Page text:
Tuesday, October 27, 2015

How to Feed an Eater

Starting ever so delightfully soon, we are hosting two beloved visitors for ten days. One of them eats a lot more and a lot differently than we do on Cake and Edith Avenue. So I have a plan, and I'm posting it here in case you need a plan too because maybe you also have a dad or several teenage sons to feed. I'll let you know how it goes.

Day 1
Skillet Chicken Pot Pie* (similar in method to Skillet Lasagna)
Green Salad
Green beans

Day 2
Vegetarian tacos with Smitten Kitchen's black beans, queso fresco, and magic green sauce or roasted tomatillo dressing
Fried plantains
Sweet and spicy coleslaw
Saveur's pickled red onions

Day 3
Damn good chili plus all the fixins (e.g. "3 boxes of Saltines" for Eater alone)
Root veggie coleslaw
Peter Reinhart's cornbread (i.e. the only cornbread we will ever eat in our home)
Honey butter

Day 4 might be leftovers and/or take-out plus Halloween candy. Day 5 involves a dinner party elsewhere (Alleluia!). And then we're halfway there.

*You need a membership for access to that recipe. It's worth it. ATK is the best.

Tuesday, October 13, 2015

Skillet Lasagna with Homemade Marinara and Italian Sausage

You know what I love? Teaching. As of last month, I've been doing it for four years and right when I think I couldn't love it any more, I make a new batch of eager, engaging friends and am overwhelmed by my good fortune. I mean seriously. Look at these cuties! I get PAID to hang out with them!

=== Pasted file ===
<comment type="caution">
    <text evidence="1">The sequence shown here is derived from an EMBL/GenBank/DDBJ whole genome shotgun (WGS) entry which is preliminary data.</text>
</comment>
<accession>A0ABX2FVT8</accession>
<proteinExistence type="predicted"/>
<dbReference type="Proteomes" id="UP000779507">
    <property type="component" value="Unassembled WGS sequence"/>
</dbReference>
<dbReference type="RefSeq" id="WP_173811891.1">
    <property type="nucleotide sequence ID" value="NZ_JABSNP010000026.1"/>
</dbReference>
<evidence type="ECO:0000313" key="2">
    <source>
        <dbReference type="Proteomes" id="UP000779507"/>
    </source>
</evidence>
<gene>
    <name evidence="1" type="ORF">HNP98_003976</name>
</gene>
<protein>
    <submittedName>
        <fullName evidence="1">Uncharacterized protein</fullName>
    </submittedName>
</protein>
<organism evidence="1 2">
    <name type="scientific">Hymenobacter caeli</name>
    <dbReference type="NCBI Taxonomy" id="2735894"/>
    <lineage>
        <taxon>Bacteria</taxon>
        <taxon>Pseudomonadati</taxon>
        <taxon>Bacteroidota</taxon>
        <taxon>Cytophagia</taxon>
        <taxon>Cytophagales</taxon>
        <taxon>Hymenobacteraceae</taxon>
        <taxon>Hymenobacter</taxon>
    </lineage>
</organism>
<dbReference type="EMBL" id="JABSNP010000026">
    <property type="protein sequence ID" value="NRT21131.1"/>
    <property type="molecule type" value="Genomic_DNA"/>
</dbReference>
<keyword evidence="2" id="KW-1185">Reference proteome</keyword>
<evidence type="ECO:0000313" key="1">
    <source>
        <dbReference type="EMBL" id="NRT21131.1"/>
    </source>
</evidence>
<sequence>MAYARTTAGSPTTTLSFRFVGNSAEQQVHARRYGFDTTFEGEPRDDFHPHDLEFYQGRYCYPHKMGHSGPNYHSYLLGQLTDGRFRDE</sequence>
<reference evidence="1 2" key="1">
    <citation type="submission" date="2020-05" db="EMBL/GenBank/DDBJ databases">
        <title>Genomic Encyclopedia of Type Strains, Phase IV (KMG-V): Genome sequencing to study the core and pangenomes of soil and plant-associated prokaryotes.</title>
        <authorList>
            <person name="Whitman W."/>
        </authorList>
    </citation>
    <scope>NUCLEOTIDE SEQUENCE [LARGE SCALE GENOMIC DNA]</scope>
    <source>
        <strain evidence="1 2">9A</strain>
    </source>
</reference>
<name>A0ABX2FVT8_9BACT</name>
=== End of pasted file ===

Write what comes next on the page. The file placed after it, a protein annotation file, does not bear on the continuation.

Mambo Italiano

Last week, I promised these all-star chefs a recipe for skillet lasagna. Skillet lasagna is basically a combination of all the components of the best-ever lasagna we've historically made in my Mambo Italiano class, only faster, thanks to America's Test Kitchen and their clever ways. (Also we skip the mozzarella, but you won't miss it.) This could be a weeknight meal (a) if you have an hour to make dinner, or (b) if you (i) make the sauce beforehand or (ii) use a prepared pasta sauce you like instead of making your own, and have 40 minutes to make dinner. It's definitely good enough for company and is best enjoyed alongside a simple mixed greens or Caesar salad. It's perfect this time of year, when it's brisk and gusty out but not yet so cold that we'd rather have a lasagna baking in the oven for an hour, warming up our freezing house.

Mambo Italiano

Pretty, eh? Almost as pretty as my Mambo Italiano students last week! Enjoy! xxoxoxoxoxo

Skillet Lasagna
Yields 6-8 servings

1 onion, finely chopped
5 cloves garlic, thinly sliced